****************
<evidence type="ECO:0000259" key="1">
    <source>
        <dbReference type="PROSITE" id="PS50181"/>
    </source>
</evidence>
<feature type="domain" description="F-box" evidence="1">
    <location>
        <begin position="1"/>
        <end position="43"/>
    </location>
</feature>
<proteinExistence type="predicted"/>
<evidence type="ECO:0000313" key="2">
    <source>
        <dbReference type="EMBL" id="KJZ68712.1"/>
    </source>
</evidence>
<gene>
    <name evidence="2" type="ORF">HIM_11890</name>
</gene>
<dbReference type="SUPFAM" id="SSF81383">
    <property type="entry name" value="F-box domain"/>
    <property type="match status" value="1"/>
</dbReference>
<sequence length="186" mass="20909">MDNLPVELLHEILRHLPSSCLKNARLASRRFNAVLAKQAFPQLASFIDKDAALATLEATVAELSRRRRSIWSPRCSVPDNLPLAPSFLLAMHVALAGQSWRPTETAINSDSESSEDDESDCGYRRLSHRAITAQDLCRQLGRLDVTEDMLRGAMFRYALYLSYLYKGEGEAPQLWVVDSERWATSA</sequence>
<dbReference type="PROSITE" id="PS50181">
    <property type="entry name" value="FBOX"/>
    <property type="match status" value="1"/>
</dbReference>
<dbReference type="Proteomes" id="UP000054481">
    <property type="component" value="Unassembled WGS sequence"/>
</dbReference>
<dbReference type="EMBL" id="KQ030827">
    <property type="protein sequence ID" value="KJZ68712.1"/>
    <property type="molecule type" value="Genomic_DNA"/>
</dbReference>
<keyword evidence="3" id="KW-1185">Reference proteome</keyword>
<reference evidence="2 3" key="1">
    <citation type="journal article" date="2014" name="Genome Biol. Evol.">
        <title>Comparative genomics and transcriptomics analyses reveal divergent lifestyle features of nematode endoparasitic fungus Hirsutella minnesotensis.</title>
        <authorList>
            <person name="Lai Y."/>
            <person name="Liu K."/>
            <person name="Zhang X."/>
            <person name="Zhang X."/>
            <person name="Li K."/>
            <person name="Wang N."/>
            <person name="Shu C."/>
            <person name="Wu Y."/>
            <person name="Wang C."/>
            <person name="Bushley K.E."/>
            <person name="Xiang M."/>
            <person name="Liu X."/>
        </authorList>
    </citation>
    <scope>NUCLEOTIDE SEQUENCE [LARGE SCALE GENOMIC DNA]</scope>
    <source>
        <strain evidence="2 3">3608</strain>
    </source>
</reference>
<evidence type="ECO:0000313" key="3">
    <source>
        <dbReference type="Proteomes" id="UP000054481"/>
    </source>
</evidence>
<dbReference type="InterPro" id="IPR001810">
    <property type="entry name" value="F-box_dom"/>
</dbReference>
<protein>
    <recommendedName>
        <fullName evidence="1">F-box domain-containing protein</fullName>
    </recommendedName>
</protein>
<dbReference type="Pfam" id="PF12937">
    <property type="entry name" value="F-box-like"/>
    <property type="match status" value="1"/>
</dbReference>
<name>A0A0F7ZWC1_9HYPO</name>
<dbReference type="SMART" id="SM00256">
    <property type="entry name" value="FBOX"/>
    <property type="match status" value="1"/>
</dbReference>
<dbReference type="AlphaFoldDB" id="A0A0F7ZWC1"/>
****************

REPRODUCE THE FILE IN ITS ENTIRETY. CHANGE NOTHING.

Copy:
<evidence type="ECO:0000259" key="1">
    <source>
        <dbReference type="PROSITE" id="PS50181"/>
    </source>
</evidence>
<feature type="domain" description="F-box" evidence="1">
    <location>
        <begin position="1"/>
        <end position="43"/>
    </location>
</feature>
<proteinExistence type="predicted"/>
<evidence type="ECO:0000313" key="2">
    <source>
        <dbReference type="EMBL" id="KJZ68712.1"/>
    </source>
</evidence>
<gene>
    <name evidence="2" type="ORF">HIM_11890</name>
</gene>
<dbReference type="SUPFAM" id="SSF81383">
    <property type="entry name" value="F-box domain"/>
    <property type="match status" value="1"/>
</dbReference>
<sequence length="186" mass="20909">MDNLPVELLHEILRHLPSSCLKNARLASRRFNAVLAKQAFPQLASFIDKDAALATLEATVAELSRRRRSIWSPRCSVPDNLPLAPSFLLAMHVALAGQSWRPTETAINSDSESSEDDESDCGYRRLSHRAITAQDLCRQLGRLDVTEDMLRGAMFRYALYLSYLYKGEGEAPQLWVVDSERWATSA</sequence>
<dbReference type="PROSITE" id="PS50181">
    <property type="entry name" value="FBOX"/>
    <property type="match status" value="1"/>
</dbReference>
<dbReference type="Proteomes" id="UP000054481">
    <property type="component" value="Unassembled WGS sequence"/>
</dbReference>
<dbReference type="EMBL" id="KQ030827">
    <property type="protein sequence ID" value="KJZ68712.1"/>
    <property type="molecule type" value="Genomic_DNA"/>
</dbReference>
<keyword evidence="3" id="KW-1185">Reference proteome</keyword>
<reference evidence="2 3" key="1">
    <citation type="journal article" date="2014" name="Genome Biol. Evol.">
        <title>Comparative genomics and transcriptomics analyses reveal divergent lifestyle features of nematode endoparasitic fungus Hirsutella minnesotensis.</title>
        <authorList>
            <person name="Lai Y."/>
            <person name="Liu K."/>
            <person name="Zhang X."/>
            <person name="Zhang X."/>
            <person name="Li K."/>
            <person name="Wang N."/>
            <person name="Shu C."/>
            <person name="Wu Y."/>
            <person name="Wang C."/>
            <person name="Bushley K.E."/>
            <person name="Xiang M."/>
            <person name="Liu X."/>
        </authorList>
    </citation>
    <scope>NUCLEOTIDE SEQUENCE [LARGE SCALE GENOMIC DNA]</scope>
    <source>
        <strain evidence="2 3">3608</strain>
    </source>
</reference>
<evidence type="ECO:0000313" key="3">
    <source>
        <dbReference type="Proteomes" id="UP000054481"/>
    </source>
</evidence>
<dbReference type="InterPro" id="IPR001810">
    <property type="entry name" value="F-box_dom"/>
</dbReference>
<protein>
    <recommendedName>
        <fullName evidence="1">F-box domain-containing protein</fullName>
    </recommendedName>
</protein>
<dbReference type="Pfam" id="PF12937">
    <property type="entry name" value="F-box-like"/>
    <property type="match status" value="1"/>
</dbReference>
<name>A0A0F7ZWC1_9HYPO</name>
<dbReference type="SMART" id="SM00256">
    <property type="entry name" value="FBOX"/>
    <property type="match status" value="1"/>
</dbReference>
<dbReference type="AlphaFoldDB" id="A0A0F7ZWC1"/>